Friday, March 28, 2014

"Austrian" or "Australian," What's the Difference?
Plenty If You Were a Soldier Fighting in Palestine in WWI

Jewish soldiers in the Australian (sic) Battalion standing next to the Western Wall, 1916. (Harvard  
Library/Central Zionist Archives)  The soldiers were actually from Austria.
The photographer, Ya'akov Ben-Dov, moved to Palestine  in 1907 from Kiev. He was
 into the Ottoman army during World War I and served as a photographer in Jerusalem
World War I was not only waged in Europe, but across the Middle East as well. The armies of Turkey, Germany and Austria fought the British Empire's armies from Britain, Australia, New Zealand and India.  The Austrian soldiers in the picture above marched into Jerusalem in 1916.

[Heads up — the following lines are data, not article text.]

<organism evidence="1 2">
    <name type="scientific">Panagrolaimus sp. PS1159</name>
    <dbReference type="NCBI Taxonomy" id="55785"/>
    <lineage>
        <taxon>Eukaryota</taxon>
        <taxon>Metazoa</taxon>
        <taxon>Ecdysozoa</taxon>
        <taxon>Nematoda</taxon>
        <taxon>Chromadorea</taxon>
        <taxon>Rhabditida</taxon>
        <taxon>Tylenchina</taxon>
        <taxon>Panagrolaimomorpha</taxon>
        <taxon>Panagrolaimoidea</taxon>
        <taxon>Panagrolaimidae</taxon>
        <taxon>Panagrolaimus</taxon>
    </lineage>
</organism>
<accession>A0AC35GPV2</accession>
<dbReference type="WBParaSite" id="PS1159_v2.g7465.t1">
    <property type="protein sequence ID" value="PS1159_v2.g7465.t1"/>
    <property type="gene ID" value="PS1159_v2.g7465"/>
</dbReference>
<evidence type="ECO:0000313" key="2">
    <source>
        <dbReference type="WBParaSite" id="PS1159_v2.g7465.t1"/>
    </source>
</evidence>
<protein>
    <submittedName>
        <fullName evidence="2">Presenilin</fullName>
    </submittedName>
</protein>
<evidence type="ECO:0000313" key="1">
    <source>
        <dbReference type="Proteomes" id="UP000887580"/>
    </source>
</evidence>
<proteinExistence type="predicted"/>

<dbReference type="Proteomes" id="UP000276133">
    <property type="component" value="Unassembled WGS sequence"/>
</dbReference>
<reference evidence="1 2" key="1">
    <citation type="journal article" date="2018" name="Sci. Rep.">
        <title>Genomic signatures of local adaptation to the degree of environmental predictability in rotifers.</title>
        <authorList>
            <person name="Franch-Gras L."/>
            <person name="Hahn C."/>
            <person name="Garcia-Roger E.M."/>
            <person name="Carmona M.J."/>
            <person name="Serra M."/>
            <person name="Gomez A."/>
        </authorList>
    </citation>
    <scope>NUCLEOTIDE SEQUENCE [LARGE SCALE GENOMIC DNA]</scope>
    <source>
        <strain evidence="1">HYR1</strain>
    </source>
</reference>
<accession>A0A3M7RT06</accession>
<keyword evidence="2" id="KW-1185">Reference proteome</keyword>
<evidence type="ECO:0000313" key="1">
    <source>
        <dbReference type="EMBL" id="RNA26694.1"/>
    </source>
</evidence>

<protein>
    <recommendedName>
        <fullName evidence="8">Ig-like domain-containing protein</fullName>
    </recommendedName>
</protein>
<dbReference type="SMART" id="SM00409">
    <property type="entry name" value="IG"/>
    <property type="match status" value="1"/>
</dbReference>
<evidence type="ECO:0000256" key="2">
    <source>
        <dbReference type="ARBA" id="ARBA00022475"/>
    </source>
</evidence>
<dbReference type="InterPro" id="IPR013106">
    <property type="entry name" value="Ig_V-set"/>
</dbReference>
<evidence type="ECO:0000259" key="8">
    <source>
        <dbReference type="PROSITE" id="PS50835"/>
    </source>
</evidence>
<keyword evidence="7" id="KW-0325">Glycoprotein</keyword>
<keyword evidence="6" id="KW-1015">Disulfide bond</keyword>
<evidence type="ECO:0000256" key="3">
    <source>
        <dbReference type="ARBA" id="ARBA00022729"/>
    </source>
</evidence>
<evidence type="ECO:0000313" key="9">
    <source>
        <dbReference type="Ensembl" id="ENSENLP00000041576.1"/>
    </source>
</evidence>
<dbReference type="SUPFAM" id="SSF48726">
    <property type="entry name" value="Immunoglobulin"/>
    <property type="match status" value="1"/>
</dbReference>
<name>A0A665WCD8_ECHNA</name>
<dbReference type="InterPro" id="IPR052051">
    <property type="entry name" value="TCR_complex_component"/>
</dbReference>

[Another copy of this Kotel photo -- damaged -- appears elsewhere in the Harvard Library collection with the correct caption of "Austrian" soldiers.]

Update, April 2: We received the following note from a librarian in Harvard Library's Judaica Division:
We are  in the process of updating the caption to read "Austrian soldiers" instead of "Australian soldiers".  The caption should be updated within one or two days.  Thank you very much for alerting us to this error.

The Australians arrived in Palestine with General Allenby's troops in 1917, and were famous for their daring cavalry charge that captured Be'er Sheva before German and Turkish troops could blow up the wells of the oasis.

Austrians marching into Jerusalem, 1916 (Library of Congress, American Colony Collection)

Australian Light Horsemen in Jerusalem (1918) in a badly damaged Library of Congress photo

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